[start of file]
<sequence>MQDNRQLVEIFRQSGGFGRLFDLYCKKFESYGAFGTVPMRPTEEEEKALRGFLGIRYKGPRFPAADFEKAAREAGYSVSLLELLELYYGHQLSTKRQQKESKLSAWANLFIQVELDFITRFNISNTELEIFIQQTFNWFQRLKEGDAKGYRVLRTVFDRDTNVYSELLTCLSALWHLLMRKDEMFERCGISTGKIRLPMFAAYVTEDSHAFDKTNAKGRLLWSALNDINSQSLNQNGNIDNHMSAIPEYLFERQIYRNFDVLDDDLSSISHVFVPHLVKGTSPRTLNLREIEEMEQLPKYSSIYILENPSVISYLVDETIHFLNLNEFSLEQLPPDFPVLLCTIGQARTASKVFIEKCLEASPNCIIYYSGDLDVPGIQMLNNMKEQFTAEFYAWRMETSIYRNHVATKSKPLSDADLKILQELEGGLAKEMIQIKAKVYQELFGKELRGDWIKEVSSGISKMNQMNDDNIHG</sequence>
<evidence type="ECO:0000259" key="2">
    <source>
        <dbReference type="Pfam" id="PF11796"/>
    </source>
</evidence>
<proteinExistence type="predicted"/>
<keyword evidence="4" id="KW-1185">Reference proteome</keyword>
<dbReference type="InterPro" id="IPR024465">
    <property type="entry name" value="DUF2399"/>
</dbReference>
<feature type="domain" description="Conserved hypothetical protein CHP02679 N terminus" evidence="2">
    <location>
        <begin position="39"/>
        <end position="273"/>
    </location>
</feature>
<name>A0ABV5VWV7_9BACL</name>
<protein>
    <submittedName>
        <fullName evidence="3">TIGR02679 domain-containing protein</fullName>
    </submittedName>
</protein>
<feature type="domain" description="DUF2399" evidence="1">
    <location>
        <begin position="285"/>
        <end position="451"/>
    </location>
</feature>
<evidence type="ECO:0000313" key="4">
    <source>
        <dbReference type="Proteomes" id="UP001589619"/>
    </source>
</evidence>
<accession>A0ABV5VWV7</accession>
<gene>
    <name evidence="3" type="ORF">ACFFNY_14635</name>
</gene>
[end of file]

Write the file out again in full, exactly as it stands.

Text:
<sequence>MQDNRQLVEIFRQSGGFGRLFDLYCKKFESYGAFGTVPMRPTEEEEKALRGFLGIRYKGPRFPAADFEKAAREAGYSVSLLELLELYYGHQLSTKRQQKESKLSAWANLFIQVELDFITRFNISNTELEIFIQQTFNWFQRLKEGDAKGYRVLRTVFDRDTNVYSELLTCLSALWHLLMRKDEMFERCGISTGKIRLPMFAAYVTEDSHAFDKTNAKGRLLWSALNDINSQSLNQNGNIDNHMSAIPEYLFERQIYRNFDVLDDDLSSISHVFVPHLVKGTSPRTLNLREIEEMEQLPKYSSIYILENPSVISYLVDETIHFLNLNEFSLEQLPPDFPVLLCTIGQARTASKVFIEKCLEASPNCIIYYSGDLDVPGIQMLNNMKEQFTAEFYAWRMETSIYRNHVATKSKPLSDADLKILQELEGGLAKEMIQIKAKVYQELFGKELRGDWIKEVSSGISKMNQMNDDNIHG</sequence>
<evidence type="ECO:0000259" key="2">
    <source>
        <dbReference type="Pfam" id="PF11796"/>
    </source>
</evidence>
<proteinExistence type="predicted"/>
<keyword evidence="4" id="KW-1185">Reference proteome</keyword>
<dbReference type="InterPro" id="IPR024465">
    <property type="entry name" value="DUF2399"/>
</dbReference>
<feature type="domain" description="Conserved hypothetical protein CHP02679 N terminus" evidence="2">
    <location>
        <begin position="39"/>
        <end position="273"/>
    </location>
</feature>
<name>A0ABV5VWV7_9BACL</name>
<protein>
    <submittedName>
        <fullName evidence="3">TIGR02679 domain-containing protein</fullName>
    </submittedName>
</protein>
<feature type="domain" description="DUF2399" evidence="1">
    <location>
        <begin position="285"/>
        <end position="451"/>
    </location>
</feature>
<evidence type="ECO:0000313" key="4">
    <source>
        <dbReference type="Proteomes" id="UP001589619"/>
    </source>
</evidence>
<accession>A0ABV5VWV7</accession>
<gene>
    <name evidence="3" type="ORF">ACFFNY_14635</name>
</gene>